Gioia then motioned to keep the ordinance as is, except with the extension of time to 180-days (an additional two-months) with some additional language.

The Board of Supervisors ultimately in a majority straw poll, opted for the 120-days since this item will likely return in June for an extension.

Protections granted to residential and commercial renters include:

  • Prohibition on Evictions Due to Unpaid Rent – A property owner cannot evict a tenant for failure to pay rent if a tenant demonstrates loss of income or out-of-pocket medical expenses related to COVID-19. This prohibition lasts through May 31, 2020 unless extended by the Board of Supervisors based on the continuation of the local emergency.
  • Ban on No-Fault Evictions – A property owner cannot evict a tenant for any “no-fault” reason except to protect the health and safety of the owner or another tenant, or to allow the owner or their immediate family to move into the residential unit. This ban lasts through May 31, 2020 unless extended by the Board of Supervisors.
  • Moratorium on Rent Increases – Temporary freeze on rent increases through May 31, 2020 (this date may be extended if the local emergency lasts longer). State law prevents this freeze from applying to residences built within the last 15 years; single family homes, townhouses/condos unless owned by a corporation, investment trust, or LLC; owner-occupied duplexes; hotels; care facilities for adults/elderly; school dorms; group housing.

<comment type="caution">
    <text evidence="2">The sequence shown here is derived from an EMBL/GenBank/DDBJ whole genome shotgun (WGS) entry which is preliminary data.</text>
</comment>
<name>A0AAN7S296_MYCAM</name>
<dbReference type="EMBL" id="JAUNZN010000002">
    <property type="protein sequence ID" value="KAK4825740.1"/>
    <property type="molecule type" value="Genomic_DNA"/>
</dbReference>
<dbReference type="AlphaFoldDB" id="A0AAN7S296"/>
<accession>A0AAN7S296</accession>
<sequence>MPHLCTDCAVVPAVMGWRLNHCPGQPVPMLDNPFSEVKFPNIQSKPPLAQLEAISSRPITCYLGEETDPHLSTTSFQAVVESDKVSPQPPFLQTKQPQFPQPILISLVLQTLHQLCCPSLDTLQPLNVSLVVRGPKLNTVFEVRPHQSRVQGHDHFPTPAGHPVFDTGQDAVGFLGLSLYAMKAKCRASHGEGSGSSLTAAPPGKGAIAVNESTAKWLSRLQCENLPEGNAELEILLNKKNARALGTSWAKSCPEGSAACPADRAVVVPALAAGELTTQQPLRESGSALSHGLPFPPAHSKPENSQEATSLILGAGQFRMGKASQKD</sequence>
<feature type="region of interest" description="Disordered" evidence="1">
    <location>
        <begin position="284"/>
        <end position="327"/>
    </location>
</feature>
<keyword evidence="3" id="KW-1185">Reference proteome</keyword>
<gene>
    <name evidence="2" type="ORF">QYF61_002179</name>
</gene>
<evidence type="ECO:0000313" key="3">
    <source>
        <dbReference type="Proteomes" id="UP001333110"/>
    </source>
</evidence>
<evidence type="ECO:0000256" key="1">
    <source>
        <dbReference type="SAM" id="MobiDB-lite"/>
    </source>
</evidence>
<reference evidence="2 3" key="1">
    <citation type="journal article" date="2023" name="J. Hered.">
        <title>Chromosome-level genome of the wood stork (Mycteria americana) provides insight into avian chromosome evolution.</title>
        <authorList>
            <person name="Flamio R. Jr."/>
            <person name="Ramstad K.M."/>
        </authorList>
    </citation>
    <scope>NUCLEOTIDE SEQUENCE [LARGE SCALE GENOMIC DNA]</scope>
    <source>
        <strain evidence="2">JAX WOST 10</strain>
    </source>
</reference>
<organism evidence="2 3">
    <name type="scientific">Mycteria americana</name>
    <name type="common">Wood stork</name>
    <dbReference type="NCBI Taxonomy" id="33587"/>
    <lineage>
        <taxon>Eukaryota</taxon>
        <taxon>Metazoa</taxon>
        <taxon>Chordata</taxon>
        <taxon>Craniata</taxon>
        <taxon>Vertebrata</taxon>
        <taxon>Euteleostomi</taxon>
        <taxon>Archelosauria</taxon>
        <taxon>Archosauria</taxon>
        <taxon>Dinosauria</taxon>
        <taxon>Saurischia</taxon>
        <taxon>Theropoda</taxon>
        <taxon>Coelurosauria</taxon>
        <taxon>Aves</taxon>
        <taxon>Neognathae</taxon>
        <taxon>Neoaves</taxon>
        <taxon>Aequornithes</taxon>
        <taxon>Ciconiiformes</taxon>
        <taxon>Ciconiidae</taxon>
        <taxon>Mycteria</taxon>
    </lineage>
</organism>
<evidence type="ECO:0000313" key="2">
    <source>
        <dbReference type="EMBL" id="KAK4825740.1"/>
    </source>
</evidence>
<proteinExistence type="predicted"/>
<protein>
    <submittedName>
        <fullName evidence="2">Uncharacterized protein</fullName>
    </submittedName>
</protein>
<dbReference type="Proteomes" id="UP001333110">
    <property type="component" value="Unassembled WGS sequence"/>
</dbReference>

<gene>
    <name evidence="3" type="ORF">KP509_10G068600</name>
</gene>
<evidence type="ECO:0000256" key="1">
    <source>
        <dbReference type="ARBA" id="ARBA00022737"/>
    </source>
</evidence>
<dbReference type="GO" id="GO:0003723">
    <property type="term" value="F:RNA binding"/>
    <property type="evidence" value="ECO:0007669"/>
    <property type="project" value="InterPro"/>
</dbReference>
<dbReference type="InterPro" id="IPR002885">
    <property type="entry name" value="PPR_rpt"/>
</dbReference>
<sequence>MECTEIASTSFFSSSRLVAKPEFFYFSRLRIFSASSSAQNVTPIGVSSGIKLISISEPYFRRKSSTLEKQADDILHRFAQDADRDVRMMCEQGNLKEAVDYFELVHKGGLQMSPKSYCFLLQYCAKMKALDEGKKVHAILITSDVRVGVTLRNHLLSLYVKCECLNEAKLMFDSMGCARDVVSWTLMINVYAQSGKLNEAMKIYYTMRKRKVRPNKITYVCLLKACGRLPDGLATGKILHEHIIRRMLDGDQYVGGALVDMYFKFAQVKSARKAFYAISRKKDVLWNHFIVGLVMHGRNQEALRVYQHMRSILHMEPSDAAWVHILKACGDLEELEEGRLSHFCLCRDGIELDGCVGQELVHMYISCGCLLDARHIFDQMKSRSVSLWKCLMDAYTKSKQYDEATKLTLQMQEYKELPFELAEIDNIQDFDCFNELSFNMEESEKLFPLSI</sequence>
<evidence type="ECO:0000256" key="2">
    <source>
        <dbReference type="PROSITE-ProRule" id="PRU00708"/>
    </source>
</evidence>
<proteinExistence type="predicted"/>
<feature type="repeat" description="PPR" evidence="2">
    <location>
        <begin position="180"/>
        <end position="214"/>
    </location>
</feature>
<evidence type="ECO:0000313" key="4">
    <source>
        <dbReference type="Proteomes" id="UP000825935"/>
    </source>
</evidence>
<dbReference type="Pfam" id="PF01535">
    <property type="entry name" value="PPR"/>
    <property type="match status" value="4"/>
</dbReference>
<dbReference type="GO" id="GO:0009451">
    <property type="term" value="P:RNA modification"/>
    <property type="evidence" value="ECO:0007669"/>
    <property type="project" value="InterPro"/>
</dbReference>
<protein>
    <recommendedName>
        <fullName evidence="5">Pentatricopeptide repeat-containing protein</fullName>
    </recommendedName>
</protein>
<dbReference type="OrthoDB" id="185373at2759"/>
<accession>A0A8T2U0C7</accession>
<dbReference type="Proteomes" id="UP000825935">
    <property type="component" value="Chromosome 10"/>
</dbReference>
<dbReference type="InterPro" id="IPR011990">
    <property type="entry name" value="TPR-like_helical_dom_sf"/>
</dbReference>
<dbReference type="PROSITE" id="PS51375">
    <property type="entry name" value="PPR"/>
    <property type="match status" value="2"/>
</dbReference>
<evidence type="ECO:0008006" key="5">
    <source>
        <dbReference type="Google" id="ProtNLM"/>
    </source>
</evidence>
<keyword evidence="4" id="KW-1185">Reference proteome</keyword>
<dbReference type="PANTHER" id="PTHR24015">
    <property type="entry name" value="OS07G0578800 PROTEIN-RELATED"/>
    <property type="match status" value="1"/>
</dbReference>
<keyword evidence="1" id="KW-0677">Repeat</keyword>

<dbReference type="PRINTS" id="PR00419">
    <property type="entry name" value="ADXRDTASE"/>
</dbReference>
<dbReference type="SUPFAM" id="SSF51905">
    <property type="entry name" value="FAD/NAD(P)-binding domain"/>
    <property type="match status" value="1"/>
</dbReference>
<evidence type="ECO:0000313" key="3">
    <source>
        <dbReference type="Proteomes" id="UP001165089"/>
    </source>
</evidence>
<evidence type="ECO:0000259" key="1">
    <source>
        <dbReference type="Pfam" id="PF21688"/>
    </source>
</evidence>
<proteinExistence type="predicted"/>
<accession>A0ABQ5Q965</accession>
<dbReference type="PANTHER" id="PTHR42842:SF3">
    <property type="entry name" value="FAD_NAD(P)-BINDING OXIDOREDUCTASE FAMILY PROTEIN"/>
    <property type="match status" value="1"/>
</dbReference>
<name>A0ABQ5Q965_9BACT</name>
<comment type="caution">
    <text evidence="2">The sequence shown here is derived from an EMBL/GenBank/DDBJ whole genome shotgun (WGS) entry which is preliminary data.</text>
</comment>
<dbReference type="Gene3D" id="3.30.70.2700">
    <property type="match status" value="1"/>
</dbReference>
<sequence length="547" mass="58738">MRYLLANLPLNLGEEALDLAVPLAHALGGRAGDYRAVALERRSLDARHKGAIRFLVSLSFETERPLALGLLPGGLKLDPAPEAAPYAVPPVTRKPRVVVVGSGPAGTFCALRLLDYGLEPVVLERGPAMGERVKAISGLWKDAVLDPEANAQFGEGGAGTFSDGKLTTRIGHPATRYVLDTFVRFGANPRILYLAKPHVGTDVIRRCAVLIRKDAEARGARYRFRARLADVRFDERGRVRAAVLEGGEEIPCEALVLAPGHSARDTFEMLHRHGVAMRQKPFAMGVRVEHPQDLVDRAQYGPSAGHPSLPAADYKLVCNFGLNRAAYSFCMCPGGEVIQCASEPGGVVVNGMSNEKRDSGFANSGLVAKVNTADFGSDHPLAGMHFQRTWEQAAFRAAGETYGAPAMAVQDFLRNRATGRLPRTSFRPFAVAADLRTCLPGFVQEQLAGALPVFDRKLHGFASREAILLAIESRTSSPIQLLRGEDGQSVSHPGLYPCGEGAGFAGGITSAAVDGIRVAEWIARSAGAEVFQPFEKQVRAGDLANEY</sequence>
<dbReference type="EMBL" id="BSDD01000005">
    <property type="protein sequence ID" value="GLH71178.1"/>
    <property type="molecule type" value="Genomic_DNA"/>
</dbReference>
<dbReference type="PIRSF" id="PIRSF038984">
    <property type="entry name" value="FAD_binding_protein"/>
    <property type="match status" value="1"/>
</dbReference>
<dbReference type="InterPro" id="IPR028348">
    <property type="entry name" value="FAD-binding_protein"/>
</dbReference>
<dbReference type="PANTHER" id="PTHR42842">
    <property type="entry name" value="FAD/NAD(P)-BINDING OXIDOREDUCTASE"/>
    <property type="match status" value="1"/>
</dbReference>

• Grace Period to Pay Back Rent – Tenants who demonstrate loss of income or out-of-pocket medical expenses related to COVID-19 have 120 days after May 31, 2020 (or any extension of this emergency law) to pay past due rent. This does not relieve a tenant of their obligation to pay rent.
  • No Late Fees – Property owner may not charge or collect late fees for unpaid rent from a tenant who demonstrates loss of income or out-of-pocket medical expenses related to COVID-19. This ban on late fees extends until 120 days after May 31, 2020 (or any extension of this emergency law).
  • Retroactivity of Eviction Protections – These protections apply to eviction notices and lawsuits served or filed after March 15, 2020.
  • Tenant’s Right to Recover Damages – An owner who violates this new law by attempting to evict a tenant or retaliating against the tenant can face a civil action by the tenant for injunctive relief and/or money damages.

Here is the ordinance: Click here